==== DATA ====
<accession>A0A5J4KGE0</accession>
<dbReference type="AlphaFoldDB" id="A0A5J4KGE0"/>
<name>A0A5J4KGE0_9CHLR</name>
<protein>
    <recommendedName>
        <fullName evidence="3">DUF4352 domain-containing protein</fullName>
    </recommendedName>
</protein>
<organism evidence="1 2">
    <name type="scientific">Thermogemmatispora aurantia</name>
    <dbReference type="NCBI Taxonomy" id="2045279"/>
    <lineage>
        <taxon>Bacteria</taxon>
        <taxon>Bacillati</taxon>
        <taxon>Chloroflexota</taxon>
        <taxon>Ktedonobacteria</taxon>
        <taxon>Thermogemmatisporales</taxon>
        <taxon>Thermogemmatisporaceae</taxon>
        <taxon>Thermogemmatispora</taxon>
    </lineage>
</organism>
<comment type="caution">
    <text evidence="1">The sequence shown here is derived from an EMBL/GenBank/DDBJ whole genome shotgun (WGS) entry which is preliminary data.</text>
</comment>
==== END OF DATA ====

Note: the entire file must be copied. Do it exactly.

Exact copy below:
<accession>A0A5J4KGE0</accession>
<dbReference type="AlphaFoldDB" id="A0A5J4KGE0"/>
<name>A0A5J4KGE0_9CHLR</name>
<protein>
    <recommendedName>
        <fullName evidence="3">DUF4352 domain-containing protein</fullName>
    </recommendedName>
</protein>
<organism evidence="1 2">
    <name type="scientific">Thermogemmatispora aurantia</name>
    <dbReference type="NCBI Taxonomy" id="2045279"/>
    <lineage>
        <taxon>Bacteria</taxon>
        <taxon>Bacillati</taxon>
        <taxon>Chloroflexota</taxon>
        <taxon>Ktedonobacteria</taxon>
        <taxon>Thermogemmatisporales</taxon>
        <taxon>Thermogemmatisporaceae</taxon>
        <taxon>Thermogemmatispora</taxon>
    </lineage>
</organism>
<comment type="caution">
    <text evidence="1">The sequence shown here is derived from an EMBL/GenBank/DDBJ whole genome shotgun (WGS) entry which is preliminary data.</text>
</comment>